Swords have long held sway within the annals of human history and culture. From King Arthur’s Excalibur to famous Chinese swords such as Cheng Ying: (承影) from the Shang Dynasty Era and Chi Xiao: (赤霄) from the Han Dynasty considered to be a representation of imperial sovereignty.
For two Grade 7 students, admirers of battle themed anime, the imagery of swords took on a larger than life meaning when they entered the middle school makerspace at Concordia for their maker class.
Equal parts desire and dedication
Serena W. began her maker experience with a proposal to create a katana, a special kind of Japanese sword with a curved blade longer than 60cm. As the Maker Design teacher, I was initially hesitant to allow a student to recreate a weapon due to past experiences, but eventually relented because of the passion I saw in her eyes as she discussed her proposal with me at length. This was not just an ordinary project for Serena. In her words, “I always liked ancient weapons like swords and bows.” At home, she even created paper versions using origami. This was her chance to design and create a stronger one from wood.
The process of creating the swords was iterative. When Serena’s first prototype broke in half due to the quality of the wood, we decided to use a template to achieve a better cut. In Serena’s words, “I have become more able to persist. Before this maker design class, when things became hard, I would just turn away and not attempt to work through the problem. That has all changed.” Over the course of a few weeks Serena even spent her recess time working on the sword in order to fashion it to her expectations. Her persistence paid dividends and she ended up with a sword worthy of its maker.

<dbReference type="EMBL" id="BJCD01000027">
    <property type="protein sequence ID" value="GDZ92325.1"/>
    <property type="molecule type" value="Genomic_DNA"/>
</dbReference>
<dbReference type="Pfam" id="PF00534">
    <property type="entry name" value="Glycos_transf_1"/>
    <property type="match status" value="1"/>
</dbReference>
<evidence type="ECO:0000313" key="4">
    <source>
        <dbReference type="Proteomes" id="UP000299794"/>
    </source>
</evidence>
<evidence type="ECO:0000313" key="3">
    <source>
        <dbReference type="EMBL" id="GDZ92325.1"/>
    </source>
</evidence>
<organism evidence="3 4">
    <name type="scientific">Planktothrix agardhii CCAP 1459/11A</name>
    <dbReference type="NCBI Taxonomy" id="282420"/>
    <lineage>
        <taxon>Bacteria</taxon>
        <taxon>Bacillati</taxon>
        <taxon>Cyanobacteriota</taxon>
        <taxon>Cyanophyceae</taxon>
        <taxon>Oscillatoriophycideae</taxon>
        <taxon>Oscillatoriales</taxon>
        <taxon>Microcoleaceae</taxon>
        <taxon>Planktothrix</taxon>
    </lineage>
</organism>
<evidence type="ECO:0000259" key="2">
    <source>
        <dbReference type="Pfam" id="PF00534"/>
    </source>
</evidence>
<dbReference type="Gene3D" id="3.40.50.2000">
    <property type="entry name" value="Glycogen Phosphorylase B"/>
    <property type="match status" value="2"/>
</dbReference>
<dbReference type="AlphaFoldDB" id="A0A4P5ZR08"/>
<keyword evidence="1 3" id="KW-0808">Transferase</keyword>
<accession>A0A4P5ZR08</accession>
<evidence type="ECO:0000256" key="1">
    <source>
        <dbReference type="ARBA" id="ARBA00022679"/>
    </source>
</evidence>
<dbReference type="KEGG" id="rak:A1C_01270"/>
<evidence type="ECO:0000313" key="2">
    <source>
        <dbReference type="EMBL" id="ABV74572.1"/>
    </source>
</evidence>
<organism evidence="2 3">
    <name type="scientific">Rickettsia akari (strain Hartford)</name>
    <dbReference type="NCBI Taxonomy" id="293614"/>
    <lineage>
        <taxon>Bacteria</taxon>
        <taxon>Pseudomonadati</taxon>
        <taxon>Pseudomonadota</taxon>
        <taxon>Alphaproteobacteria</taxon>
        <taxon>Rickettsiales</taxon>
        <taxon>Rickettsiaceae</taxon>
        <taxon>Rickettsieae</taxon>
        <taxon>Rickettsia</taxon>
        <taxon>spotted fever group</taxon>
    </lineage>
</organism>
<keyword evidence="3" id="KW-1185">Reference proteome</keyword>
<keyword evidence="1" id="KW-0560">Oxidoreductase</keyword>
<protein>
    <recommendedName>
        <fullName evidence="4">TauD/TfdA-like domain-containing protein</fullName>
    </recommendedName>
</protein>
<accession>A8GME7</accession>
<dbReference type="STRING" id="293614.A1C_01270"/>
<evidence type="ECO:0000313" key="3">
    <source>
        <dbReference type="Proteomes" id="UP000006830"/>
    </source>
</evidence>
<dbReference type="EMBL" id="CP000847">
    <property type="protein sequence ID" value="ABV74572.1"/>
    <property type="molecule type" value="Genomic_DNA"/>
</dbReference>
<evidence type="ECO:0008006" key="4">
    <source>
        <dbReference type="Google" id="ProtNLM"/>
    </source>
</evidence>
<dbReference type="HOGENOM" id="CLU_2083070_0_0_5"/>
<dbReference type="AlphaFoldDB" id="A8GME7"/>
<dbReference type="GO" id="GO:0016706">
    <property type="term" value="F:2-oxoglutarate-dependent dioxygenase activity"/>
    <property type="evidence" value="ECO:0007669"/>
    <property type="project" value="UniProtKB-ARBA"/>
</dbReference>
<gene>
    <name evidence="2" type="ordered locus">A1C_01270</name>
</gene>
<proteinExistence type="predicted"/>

One good design deserves another
Inspired by her success with the first sword, she decided to attempt a new design and her friend, Grace L., joined in the creative endeavor. The biggest challenge they faced was to decide on a design to build. Grace and Serena also had to half a piece of wood they found in the maker space in order to craft their swords. This was risky as the wood could have split at any moment. After a painstakingly slow process of sanding the sword and fabricating the hand guard they finally succeeded. There were two very happy anime sword enthusiasts in the maker class that day.
Serena stated that Maker Design teaches essential skills that can be applied to other subject areas and are also useful outside of school. “After taking maker design, I changed my way of thinking when encountering a problem”, Grace added, “for example when trying to solve a problem in science, I used to think of the best solution I could think of and just got it done; now I reflect and review my ideas and try to generate more options.”
Both Serena and Grace forged new life skills while exploring their passion and creativity within a maker environment. May their swords band together with those of more historical fame while their skills serve as guides into a successful future.